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RIA & Ajax: Article

Web Tools at EclipseWorld 2006

Unlike EclipseCon, which has been targetted to plug-in developers, EclipseWorld is targetted to application developers

EclipseWorld was recently held in Cambridge, MA, overlooking the Charles River down the road from MIT. The view of the Boston skyline was spectacular and the fresh river air provided a pleasant contrast to the exciting, but marginally breathable, Manhattan atmosphere of last year's event. Next year the event moves to Reston, Virginia.

Mike Milinkovich, the Executive Director of the Eclipse Foundation, gave the keynote presentation on "Why Eclipse Matters". The main message was that the Eclipse Foundation had created an ecosystem that enabled competitors to cooperate on Stuff That Does Not Matter (STDNM), and compete on Stuff That Matters (STM). This formula enables businesses to focus a larger proportion of their resources on STM which is what differentiates them from the competition. Of course STDNM is extremely important too, since it forms the basis of STM. It may seem paradoxical to put Eclipse in the STDNM bucket, but since it is freely available, it is not a differentiator. Instead it dramatically lowers the barriers to entry for small vendors and enables them to innovate.

Unlike EclipseCon, which has been traditionally targetted to plug-in developers, EclipseWorld is primarily targetted to application developers. In fact, a significant number of attendees to the Eclipse Web Tools Platform (WTP) talks were in the planning stages of modernizing their legacy client-server applications, and were trying to make a decision bewteen Web and RCP clients. With Web 2.0 technologies like AJAX, Rich Internet Applications (RIA) are closing the gap between Web and desktop GUIs. My advice to people is to move to Web applications that include a Web service interface so multiple client types, e.g. RIA, RCP, PDA, Form, etc., can be accomodated. With an attendance of 350, EclipseWorld is also smaller than EclipseCon. We'll know that Eclipse is truly successful when that situation is reversed, i.e. when the application developer conferences become larger than the plug-in developer conferences.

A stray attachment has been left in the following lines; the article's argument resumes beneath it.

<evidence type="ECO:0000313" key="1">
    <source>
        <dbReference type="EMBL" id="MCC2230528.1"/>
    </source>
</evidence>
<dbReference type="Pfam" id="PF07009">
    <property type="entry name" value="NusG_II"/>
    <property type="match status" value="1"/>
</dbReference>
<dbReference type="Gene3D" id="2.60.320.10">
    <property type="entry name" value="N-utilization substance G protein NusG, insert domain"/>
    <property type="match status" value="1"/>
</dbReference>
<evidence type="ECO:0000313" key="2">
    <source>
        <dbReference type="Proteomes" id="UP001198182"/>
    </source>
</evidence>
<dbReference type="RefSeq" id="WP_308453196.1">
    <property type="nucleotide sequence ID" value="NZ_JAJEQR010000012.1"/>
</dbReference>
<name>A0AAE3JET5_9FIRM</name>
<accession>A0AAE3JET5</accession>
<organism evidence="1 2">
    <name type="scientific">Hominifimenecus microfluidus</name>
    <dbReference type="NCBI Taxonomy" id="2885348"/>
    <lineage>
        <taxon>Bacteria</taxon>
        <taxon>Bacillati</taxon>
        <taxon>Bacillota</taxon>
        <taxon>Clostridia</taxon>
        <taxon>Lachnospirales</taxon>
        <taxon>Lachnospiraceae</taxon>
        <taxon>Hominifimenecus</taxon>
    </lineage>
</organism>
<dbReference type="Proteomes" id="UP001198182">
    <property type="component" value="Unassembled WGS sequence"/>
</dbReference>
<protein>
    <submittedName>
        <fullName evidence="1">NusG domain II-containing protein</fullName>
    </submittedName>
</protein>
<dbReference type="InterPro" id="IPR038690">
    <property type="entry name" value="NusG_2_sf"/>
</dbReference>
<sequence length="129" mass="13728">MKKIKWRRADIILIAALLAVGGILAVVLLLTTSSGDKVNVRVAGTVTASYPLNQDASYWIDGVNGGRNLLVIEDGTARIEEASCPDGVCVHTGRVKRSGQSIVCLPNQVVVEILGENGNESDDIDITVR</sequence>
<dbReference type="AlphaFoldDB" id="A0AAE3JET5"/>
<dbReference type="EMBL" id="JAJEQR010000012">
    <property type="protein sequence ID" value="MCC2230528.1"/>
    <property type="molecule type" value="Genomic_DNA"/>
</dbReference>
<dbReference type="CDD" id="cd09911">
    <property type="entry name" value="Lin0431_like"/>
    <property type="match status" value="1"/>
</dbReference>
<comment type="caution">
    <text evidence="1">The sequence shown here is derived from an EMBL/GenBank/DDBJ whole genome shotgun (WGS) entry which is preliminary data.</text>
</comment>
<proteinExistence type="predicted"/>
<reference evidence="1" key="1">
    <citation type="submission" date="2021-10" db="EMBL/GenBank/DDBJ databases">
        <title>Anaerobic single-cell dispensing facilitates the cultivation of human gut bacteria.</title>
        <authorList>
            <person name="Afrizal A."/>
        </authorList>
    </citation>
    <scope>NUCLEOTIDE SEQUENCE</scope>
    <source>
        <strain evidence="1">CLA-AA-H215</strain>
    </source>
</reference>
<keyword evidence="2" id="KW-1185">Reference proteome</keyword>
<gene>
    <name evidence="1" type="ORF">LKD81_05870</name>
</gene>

The conference program featured a virtual track devoted to the WTP project. I gave three talks, and have posted the slides and programming examples at the WTP presentation archive:

101 Quick Tour of WTP presentation and examples
201 Developing Java Web Applictions with WTP presentation and examples
501 Developing Java Web Services with WTP presentation and examples

WTP expert and author Chris Judd outdid me again this year with four sessions including an all-day tutorial. His materials are also posted at the WTP archive:

T-4 Develop Better J2EE Applications with the Web Tools Platform presentation and source code
204 Interacting with Relational Databases presentation
401 Consuming and Producing Web Services with Web Tools presentation
706 Step by Step: Making Enterprise JavaBeans with J2EE Standard Tools presentation

Watch for other presenters to post their material too. Anyone who presented on WTP at EclipseWorld 2006 and would like to make their materials available can attach them to bug 156597 and I'll add them to the presentation archive.

More Stories By Arthur Ryman

Arthur Ryman is a Senior Technical Staff Member and Development Manager at the IBM Toronto Lab. He is currently the lead of the Web Standard Tools subproject of the Eclipse Web Tools Platform project. His previous development projects include Rational Application Developer, WebSphere Studio Application Developer, and VisualAge for Java. He is a member of the W3C Web Services Description Working Group and is an editor of the Web Services Description Language 2.0 specification. He is a co-author of the book, "Java Web Services Unleashed".

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n d 09/18/06 04:14:31 PM EDT

EclipseWorld was recently held in Cambridge, MA, overlooking the Charles River down the road from MIT. The view of the Boston skyline was spectacular and the fresh river air provided a pleasant contrast to the exciting, but marginally breathable, Manhattan atmosphere of last year's event. Next year the event moves to Reston, Virginia.